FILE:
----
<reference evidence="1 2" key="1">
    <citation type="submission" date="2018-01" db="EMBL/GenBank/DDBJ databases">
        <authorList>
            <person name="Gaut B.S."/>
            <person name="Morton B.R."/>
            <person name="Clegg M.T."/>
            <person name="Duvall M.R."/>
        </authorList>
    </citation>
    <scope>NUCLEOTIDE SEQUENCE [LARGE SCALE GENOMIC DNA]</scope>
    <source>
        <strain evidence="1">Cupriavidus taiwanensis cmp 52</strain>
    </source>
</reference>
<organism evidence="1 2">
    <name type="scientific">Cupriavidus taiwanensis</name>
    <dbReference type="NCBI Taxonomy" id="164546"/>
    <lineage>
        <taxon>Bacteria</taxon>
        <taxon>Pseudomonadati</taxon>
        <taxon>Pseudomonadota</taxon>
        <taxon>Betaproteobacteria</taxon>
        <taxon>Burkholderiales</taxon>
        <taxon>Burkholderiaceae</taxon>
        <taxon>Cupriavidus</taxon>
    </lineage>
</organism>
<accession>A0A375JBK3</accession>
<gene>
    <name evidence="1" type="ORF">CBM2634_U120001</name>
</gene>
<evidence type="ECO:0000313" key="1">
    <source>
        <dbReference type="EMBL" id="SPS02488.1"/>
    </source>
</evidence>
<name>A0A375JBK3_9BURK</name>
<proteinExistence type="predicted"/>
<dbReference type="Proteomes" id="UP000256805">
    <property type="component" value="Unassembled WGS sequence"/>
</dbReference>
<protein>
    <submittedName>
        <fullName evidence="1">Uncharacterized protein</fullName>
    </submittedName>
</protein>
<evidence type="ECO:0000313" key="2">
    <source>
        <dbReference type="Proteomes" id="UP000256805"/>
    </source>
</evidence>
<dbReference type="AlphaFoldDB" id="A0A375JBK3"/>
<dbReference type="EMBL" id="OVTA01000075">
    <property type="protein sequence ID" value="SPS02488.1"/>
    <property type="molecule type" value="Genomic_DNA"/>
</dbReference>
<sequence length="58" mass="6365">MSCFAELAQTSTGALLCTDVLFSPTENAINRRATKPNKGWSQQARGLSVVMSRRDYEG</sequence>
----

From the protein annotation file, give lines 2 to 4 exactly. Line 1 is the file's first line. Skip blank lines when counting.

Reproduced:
    <citation type="submission" date="2018-01" db="EMBL/GenBank/DDBJ databases">
        <authorList>
            <person name="Gaut B.S."/>